De Boer’s first act as interim manager was to return the club to its famous 4-3-3 system that saw the club enjoy so much success in the late 70’s and under Van Gaal in the 90’s. A formation that allows the the full backs to get forward, utter expression from the wing forwards, and the involvement of an attacking midfielder through the middle that bred the term ‘total football‘ all those years ago.
The De Boer renaissance had begun and de Joden fans where believing the hype. De Boer was quick to inject some belief into the sleeping giant, quoting Cruyff himself, and likening his team’s style to that of past era’s for the club.
When it comes to playing football, movement on the field and attacking, I am close to Johan Cruyff’s philosophy.- Frank De Boer
The rejuvenated Ajax side’s first test came at the San Siro, only two days after the appointment of their new coach, where they had to beat AC Milan to qualify for the Europa League and continue in Europe after Christmas.
The contrast between the new playing style and that of Jol, was evident to see. The most notable feature being the width with which the side was displaying. De Boer had opted to play Suarez on his preferred left, where he had scored so many goals the season before, and had urged the full backs, specifically Van Der Wiel, to move forward and take advantage of Milan’s narrow formation.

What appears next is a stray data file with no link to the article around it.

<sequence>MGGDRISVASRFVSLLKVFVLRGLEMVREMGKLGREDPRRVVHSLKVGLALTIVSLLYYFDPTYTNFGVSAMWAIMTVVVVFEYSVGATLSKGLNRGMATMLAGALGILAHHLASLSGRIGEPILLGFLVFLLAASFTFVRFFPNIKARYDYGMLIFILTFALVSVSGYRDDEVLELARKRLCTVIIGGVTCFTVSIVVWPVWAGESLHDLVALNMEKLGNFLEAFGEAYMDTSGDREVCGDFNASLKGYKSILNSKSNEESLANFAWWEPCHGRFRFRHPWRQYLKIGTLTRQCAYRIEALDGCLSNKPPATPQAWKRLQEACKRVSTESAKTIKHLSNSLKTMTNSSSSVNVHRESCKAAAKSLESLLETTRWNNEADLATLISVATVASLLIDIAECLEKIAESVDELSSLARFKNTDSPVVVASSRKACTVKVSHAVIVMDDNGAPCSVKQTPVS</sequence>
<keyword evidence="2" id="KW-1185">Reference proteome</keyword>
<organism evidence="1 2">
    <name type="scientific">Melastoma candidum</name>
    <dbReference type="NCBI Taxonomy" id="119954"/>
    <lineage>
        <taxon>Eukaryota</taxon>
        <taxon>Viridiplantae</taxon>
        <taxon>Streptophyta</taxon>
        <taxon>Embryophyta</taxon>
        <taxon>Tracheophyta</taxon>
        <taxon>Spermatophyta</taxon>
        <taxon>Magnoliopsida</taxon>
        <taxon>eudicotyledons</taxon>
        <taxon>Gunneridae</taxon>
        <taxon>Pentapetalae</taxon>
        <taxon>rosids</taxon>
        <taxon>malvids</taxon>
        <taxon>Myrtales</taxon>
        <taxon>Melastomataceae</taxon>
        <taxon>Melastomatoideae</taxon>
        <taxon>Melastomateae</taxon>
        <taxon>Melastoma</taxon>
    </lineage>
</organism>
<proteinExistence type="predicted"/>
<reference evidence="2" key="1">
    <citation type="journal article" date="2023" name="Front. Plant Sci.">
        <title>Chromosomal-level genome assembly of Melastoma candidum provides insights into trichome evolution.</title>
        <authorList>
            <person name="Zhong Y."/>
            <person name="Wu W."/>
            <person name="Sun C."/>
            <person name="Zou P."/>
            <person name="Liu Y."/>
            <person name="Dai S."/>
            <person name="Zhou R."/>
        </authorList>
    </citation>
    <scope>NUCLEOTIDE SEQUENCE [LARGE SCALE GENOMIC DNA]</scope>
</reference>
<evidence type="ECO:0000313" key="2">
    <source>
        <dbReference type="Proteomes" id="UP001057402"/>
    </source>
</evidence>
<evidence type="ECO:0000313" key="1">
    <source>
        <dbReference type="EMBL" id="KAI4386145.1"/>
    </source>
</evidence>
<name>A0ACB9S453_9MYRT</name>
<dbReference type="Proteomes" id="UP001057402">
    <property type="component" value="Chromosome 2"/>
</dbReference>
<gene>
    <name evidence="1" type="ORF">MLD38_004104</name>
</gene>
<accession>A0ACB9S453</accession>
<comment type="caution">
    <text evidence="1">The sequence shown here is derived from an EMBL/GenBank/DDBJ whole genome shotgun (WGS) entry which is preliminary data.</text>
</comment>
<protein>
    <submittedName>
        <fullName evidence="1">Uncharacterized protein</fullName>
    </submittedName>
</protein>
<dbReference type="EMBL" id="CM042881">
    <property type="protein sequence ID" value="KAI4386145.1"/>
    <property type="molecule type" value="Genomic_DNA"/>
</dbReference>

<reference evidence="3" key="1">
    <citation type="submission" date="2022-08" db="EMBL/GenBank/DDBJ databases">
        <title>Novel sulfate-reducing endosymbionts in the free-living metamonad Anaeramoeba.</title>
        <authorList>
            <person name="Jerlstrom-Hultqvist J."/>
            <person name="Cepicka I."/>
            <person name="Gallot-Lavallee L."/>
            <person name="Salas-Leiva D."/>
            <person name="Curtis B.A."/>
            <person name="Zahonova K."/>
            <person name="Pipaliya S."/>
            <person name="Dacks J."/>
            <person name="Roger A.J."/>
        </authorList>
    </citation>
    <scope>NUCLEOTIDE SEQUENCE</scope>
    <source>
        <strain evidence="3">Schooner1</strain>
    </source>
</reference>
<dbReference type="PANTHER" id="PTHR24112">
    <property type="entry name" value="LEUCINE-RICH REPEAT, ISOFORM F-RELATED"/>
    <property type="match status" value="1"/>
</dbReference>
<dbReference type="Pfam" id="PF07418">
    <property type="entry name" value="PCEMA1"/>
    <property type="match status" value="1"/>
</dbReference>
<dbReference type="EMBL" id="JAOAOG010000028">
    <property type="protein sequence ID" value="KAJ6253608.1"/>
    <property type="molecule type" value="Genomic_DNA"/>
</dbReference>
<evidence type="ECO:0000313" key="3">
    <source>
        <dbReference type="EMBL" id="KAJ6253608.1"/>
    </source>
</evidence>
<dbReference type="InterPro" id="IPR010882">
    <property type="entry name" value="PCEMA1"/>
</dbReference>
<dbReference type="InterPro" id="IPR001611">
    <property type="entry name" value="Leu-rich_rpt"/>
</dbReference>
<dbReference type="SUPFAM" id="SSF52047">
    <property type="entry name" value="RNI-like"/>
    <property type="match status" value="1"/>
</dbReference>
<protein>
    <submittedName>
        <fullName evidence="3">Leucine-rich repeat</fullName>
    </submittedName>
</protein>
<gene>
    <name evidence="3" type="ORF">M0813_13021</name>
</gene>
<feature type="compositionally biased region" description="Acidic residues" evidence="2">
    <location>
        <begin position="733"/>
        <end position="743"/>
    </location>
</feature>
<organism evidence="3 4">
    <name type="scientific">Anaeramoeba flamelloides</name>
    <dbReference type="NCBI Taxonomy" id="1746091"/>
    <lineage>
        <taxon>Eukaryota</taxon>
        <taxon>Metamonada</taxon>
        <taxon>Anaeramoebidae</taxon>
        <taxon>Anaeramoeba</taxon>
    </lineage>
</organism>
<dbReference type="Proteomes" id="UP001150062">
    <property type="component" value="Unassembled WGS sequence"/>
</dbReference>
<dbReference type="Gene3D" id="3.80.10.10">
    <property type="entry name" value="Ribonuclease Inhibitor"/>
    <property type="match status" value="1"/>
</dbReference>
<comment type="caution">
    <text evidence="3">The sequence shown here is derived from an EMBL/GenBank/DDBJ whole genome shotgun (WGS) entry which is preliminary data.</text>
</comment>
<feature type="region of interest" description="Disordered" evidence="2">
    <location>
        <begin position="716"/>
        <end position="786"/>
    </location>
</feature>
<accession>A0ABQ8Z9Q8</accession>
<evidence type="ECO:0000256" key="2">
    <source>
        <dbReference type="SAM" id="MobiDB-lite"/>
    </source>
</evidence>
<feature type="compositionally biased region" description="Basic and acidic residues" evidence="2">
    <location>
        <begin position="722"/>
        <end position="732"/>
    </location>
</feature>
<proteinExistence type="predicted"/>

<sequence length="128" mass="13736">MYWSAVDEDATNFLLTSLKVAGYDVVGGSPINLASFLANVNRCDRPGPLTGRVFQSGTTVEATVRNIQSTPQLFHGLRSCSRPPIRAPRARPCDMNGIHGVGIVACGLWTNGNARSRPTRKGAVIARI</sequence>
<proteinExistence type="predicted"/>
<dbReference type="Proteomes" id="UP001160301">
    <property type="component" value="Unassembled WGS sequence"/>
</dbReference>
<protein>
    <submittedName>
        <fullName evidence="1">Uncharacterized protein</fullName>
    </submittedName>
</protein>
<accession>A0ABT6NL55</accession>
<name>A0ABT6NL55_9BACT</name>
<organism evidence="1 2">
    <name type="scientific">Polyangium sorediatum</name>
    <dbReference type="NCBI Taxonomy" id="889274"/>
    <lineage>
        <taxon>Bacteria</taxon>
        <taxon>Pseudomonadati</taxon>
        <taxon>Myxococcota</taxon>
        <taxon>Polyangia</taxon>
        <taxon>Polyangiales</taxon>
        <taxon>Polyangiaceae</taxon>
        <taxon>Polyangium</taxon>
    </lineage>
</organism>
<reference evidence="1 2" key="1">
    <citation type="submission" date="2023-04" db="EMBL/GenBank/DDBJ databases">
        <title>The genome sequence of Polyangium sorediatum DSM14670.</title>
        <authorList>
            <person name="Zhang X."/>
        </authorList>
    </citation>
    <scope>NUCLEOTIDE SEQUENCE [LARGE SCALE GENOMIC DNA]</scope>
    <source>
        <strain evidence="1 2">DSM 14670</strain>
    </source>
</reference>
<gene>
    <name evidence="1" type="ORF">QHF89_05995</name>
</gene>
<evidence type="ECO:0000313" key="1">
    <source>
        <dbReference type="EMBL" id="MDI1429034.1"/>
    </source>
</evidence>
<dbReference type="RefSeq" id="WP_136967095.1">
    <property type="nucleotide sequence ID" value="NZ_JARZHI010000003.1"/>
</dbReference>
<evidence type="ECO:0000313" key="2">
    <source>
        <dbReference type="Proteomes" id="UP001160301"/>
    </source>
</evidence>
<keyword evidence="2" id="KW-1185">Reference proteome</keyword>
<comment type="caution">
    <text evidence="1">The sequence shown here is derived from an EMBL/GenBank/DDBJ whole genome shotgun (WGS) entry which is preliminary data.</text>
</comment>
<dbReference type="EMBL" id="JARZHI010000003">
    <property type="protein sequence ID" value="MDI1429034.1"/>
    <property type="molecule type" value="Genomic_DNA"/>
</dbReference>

Perhaps more importantly though, he had changed lone striker, Siem De Jong’s role from playing off the shoulder of the last defender to sitting deeper, holding the ball up, and getting involved in build up play as well as contributing to passing the ball out wide to Suarez or Sulejmani.
This led to a devout Ajax side that controlled the game with possession, and wide play between full backs and the two wide forwards.Ajax went on to win the game 2-0 as Frank De Boer welcomed himself to the European stage with the return of total football to Ajax.
Four days later, Ajax where at home to Vitesse sustaining their momentum with a 1-0 win, followed by a 1-0 win over AZ Alkmaar in the Dutch Cup as De Boer continued to mark an impression on the club and finish the year with three out of three.
Besides the impressive style of play De Boer had the team playing, another key element that he has instilled back into the club was its faith in the youth academy. The side that faced Vitesse had no less than eleven players from the clubs own youth sides, with players such as Rodney Sneijder and Lorenzo Ebecilio brought up to the first team after playing under De Boer in the under twenty one squad.
De Boer has shown a depth of knowledge throughout the club that hasn’t been seen since the likes of Van Gaal or Koeman. For a club that has witnessed seven managers in the past seven seasons, and five years without any European football, fans will be excused for beginning to believe they have finally found someone who knows the club and is ready to take Ajax back to the top of Dutch Football.
Perhaps a little too early to say, but lets hope its a sign of good things to come.